Hamilton, Joe Frank and Reynolds
amilton, Joe Frank and Reynolds evolved from the T-Bones, an instrumental combo that went to number three in 1966 with "No Matter What Shape (Your Stomach's In)," a tune used in an Alka-Seltzer commercial. In 1971 they had a number four hit, "Don't Pull Your Love," under their new name and by the time they recorded "Fallin' In Love" in 1975, they were actually Hamilton, Joe Frank and Dennison, although they were still recording as Hamilton, Joe Frank and Reynolds. Confused? Let's go back to the beginning.
Two of the T-Bones were Joe Frank Carollo and Tommy Reynolds. Corollo was born in Leland, Mississippi. After graduating from Leland High School, he majored in music at Delta State College in Cleveland, Mississippi. He was so busy playing gigs Thursdays through Mondays that he didn't complete college. He worked for a furniture company and then for IBM as an inventory control specialist. "It was a matter of survival -- working at IBM simply meant the rent would be paid," he said. "I've even driven trucks to keep from starving and tried my damndest to avoid music. But it turns me on, and I had to get back into it."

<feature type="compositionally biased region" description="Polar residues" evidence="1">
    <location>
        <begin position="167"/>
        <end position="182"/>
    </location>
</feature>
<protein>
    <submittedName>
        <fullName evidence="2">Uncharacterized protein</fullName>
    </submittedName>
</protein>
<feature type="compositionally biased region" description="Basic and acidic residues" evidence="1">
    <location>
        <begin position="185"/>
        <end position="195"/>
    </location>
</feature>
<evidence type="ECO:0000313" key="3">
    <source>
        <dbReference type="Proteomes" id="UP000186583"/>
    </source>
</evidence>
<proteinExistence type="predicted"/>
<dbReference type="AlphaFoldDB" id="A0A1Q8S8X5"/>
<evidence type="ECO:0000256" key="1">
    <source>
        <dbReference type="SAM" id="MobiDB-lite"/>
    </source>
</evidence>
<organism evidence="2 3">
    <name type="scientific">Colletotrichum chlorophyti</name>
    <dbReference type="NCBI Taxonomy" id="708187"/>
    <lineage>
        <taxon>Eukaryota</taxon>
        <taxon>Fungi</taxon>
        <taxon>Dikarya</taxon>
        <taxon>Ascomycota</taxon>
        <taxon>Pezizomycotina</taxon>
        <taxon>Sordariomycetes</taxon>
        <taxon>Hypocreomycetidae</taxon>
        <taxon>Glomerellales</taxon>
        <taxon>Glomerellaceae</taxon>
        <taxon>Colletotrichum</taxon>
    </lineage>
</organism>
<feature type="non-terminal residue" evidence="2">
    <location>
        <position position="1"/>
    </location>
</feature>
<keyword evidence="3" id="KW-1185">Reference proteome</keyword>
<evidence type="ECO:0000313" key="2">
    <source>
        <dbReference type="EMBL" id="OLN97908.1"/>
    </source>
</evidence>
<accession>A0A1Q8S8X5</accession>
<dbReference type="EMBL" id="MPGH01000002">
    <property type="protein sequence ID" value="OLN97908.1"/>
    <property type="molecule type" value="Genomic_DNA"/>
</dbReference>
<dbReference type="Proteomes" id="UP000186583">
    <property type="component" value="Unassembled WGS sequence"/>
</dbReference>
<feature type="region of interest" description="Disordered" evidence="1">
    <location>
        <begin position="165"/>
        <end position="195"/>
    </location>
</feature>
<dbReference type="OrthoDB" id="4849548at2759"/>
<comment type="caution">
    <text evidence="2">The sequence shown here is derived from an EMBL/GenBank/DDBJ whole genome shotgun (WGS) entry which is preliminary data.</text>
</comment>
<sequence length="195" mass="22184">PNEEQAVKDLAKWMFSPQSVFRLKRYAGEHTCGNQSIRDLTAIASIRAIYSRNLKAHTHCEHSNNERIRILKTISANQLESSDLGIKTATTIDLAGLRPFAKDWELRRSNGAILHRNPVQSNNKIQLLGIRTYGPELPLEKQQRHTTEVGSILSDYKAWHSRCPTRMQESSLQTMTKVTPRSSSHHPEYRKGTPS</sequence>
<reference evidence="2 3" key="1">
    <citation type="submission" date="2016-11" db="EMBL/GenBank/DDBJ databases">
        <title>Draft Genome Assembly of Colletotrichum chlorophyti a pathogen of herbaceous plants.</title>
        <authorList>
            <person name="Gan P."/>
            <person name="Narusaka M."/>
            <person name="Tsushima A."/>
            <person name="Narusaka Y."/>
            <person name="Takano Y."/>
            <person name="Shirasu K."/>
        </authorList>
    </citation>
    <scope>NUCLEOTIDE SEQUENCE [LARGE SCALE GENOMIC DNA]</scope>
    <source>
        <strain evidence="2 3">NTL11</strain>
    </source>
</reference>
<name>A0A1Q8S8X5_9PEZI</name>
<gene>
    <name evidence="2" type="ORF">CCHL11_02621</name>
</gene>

Reynolds, a native New Yorker, learned how to play (and build) steel drums in the Caribbean. With Hamilton and Joe Frank, he left the T-Bones to form their own trio. They signed with Dunhill Records and the label released "Don't Pull Your Love."
Reynolds left the group in 1972 to become a minister in Texas. He was replaced by Alan Dennison, born in Marion, Ohio. His instruments included keyboards, electric flute and congas, and he explained that he didn't mind not having his name in the group's handle: "It's a name like any other group's name, an entity, and we're all equal parts of it."
The newly-composed trio found it hard to get a new label after their association with Dunhill ended. It was mid-1974 when Playboy signed them -- a wise move, considering Hamilton, Joe Frank and Reynolds gave the label its first and only number one single.
A subsequent 45, "Winners and Losers," peaked at 21 in early 1976. After one more single, the group finally dropped Reynolds from the corporate masthead and gave Alan proper credit, changing the group's name to Hamilton, Joe Frank and Dennison. The change didn't have any effect on their chart fortunes: after two more singles that failed to rise higher than number 70, they disappeared from the Billboard Hot 100 forever.
- Fred Bronson, The Billboard Book of Number One Hits, Billboard, 1988.
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